I also use the floor plans on house sale websites to try and find good ideas for storage options, floor plan ideas and the sorts of sizes bedrooms and other rooms in the house should be. Not sure what size a main bedroom should be? Take a look at similar houses to yours online and see what kind of floor plans they have. Can you take any tips from this for your own renovation?
4. Draw your floor plan - then plan it out and see what you have
I've replanned my home renovation about 5-6 times now. I've been working on it for over year. The reason it is tricky is because we are working to a serious budget and we have a difficult floor plan to start. We also want to try and make the most of the space we have - I don't want to waste any area so I'm trying to minimise corridor/wasted space and make the house be as efficient as it can. But this is harder than it seems. I have probably drawn about 25 floor plans now. I do them up on grid paper and draw them to scale. When I think I'm getting close to a good design I cut out all my large furniture pieces to scale on the same size grid paper and I move these around the rooms. This can be a really helpful way of seeing whether my furniture will fit in the rooms/spaces I have drawn. About 20 of the designs I have drawn have been discarded at this point because I have seen that in reality the floor plans just won't work. Once the big furniture items are in (e.g. beds, couch) I can clearly see if doors don't open well, whether you can get around the foot of the bed easily etc. It's a very effective method. It can be time consuming though. In fact in the past few months most of my spare time has been taken up with drawing my little floor plans (you may have noticed my lack of posts on this blog as a result!!!).
Once you have done those steps and you feel you are getting close to a design the next recommendation is for you to mark out the new spaces with masking tape on the floor. This is particularly helpful for bathrooms as you can see whether the toilet and sink will work in the spaces you have planned or whether you need more/less space. You can see an attempt at this below where I was seeing whether I could fit a master and ensuite in to my second living area. I was convinced this would work but when I taped it out and walked through the space I could clearly see the bedroom area was just going to be too small, so I discarded this plan as well.
5. Steal ideas from everywhere
Obsess over Pinterst, Instagram, interior design blogs, and published magazines. You don't have to be a design genius to copy ideas you see and make them in your own homes. Get a feel for current trends and see what the fashionable architects and designers are doing with their houses and copy their ideas. Keep a notes list open on your phone and write down any ideas you see of products, paint colours, etc. when you're out and about. You might see a great pendant light that you love - jot down where you found it and take a photo of it to refer back to later. Trust me, you will forget all about it otherwise!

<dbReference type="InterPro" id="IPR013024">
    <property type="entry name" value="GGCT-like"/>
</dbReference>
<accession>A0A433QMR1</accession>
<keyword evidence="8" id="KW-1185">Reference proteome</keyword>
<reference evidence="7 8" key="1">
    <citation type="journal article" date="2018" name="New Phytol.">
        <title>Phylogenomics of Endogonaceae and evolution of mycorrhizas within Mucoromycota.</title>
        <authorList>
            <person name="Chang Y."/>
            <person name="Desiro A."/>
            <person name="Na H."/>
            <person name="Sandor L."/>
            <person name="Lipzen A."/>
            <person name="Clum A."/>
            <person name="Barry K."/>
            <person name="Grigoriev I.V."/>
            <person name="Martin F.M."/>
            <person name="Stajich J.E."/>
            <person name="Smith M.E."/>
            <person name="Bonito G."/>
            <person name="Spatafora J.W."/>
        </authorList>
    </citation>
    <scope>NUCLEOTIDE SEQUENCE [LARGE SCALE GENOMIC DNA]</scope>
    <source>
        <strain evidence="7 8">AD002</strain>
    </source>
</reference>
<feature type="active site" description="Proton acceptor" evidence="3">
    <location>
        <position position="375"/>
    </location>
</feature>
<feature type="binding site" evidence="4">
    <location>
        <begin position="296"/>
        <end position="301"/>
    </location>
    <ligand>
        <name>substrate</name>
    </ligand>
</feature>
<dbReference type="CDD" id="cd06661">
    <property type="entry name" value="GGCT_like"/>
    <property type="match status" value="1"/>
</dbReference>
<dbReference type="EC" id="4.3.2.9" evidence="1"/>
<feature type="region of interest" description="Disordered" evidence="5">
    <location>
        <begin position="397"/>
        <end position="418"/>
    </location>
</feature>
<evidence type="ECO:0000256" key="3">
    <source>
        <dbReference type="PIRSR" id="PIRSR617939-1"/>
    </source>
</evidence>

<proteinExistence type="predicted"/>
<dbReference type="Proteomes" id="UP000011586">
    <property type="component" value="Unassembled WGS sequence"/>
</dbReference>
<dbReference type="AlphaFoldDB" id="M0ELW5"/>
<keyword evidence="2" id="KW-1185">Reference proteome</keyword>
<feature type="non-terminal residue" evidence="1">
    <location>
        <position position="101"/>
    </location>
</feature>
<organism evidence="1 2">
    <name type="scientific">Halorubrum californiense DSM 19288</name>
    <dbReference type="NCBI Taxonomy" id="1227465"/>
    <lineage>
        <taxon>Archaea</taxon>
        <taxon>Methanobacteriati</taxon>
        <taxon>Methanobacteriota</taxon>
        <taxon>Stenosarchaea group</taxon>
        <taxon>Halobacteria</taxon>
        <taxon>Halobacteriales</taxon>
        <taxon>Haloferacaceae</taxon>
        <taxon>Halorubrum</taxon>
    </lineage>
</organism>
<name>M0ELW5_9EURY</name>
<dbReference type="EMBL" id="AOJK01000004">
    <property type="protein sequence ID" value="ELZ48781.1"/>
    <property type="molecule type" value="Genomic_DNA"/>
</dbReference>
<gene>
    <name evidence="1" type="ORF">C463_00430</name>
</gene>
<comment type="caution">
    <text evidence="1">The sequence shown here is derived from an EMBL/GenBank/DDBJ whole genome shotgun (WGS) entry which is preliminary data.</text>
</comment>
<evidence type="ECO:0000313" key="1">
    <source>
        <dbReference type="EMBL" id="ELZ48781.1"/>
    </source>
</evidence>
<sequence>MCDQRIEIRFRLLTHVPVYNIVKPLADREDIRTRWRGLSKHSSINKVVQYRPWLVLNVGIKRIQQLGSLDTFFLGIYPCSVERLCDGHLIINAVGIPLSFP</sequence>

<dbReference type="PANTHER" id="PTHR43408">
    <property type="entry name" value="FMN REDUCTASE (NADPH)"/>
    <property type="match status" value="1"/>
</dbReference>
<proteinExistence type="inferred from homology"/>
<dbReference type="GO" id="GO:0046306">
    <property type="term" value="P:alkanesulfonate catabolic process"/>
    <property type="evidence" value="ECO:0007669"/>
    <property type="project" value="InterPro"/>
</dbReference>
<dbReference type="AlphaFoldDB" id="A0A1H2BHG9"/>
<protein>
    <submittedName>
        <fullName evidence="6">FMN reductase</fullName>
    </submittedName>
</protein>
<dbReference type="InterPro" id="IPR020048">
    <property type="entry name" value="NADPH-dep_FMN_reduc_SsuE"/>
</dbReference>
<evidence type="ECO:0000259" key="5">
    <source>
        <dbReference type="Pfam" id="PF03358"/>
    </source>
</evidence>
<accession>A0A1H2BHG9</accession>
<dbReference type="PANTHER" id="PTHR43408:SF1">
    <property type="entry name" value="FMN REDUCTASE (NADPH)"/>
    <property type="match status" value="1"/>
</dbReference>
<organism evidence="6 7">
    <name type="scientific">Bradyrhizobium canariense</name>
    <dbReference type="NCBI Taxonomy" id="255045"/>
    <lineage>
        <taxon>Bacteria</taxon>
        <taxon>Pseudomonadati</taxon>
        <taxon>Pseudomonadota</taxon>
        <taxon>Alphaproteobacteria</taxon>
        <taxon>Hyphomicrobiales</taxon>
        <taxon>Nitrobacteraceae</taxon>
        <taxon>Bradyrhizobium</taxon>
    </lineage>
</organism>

It can be a good idea to keep a book of photos you like so that when you get to the point of engaging an architect you have some shots you can show them of things you like and the look you are going for. This can be done by cutting out clippings from magazines and keeping them in a folder, or I set up a pinterest board just for my renovation to keep all the ideas and pictures I like together in one place. Check it out here if you're interested.
6. Source products yourself
Don't fall in the trap of getting builders or trades people to source products for you. With so many online suppliers these days you can make significant savings by shopping around for products you like and buying them yourself. This might be for fixtures and fittings (e.g. taps, shower heads etc.) or appliances or furniture. The biggest retailers don't always have the cheapest prices and if you do a bit of online searching for products you love, you will be sure to find them online cheaper elsewhere.
7. Enjoy the process!
The most important thing is to try and enjoy the process of renovating. It can be a stressful time, but it doesn't need to be. If you plan well, make good design choices that will appeal to the widest possible group of people and source products yourself you are sure to end up with a great result that will not only be great to live in but will improve the value of your home over the long term.
As for us, we have decided to put our renovation on hold for the moment while we think some more about it. So I'm doing styling updates to my house instead - like installing this new pendant above my dining table above.
Happy renovating - have a great day.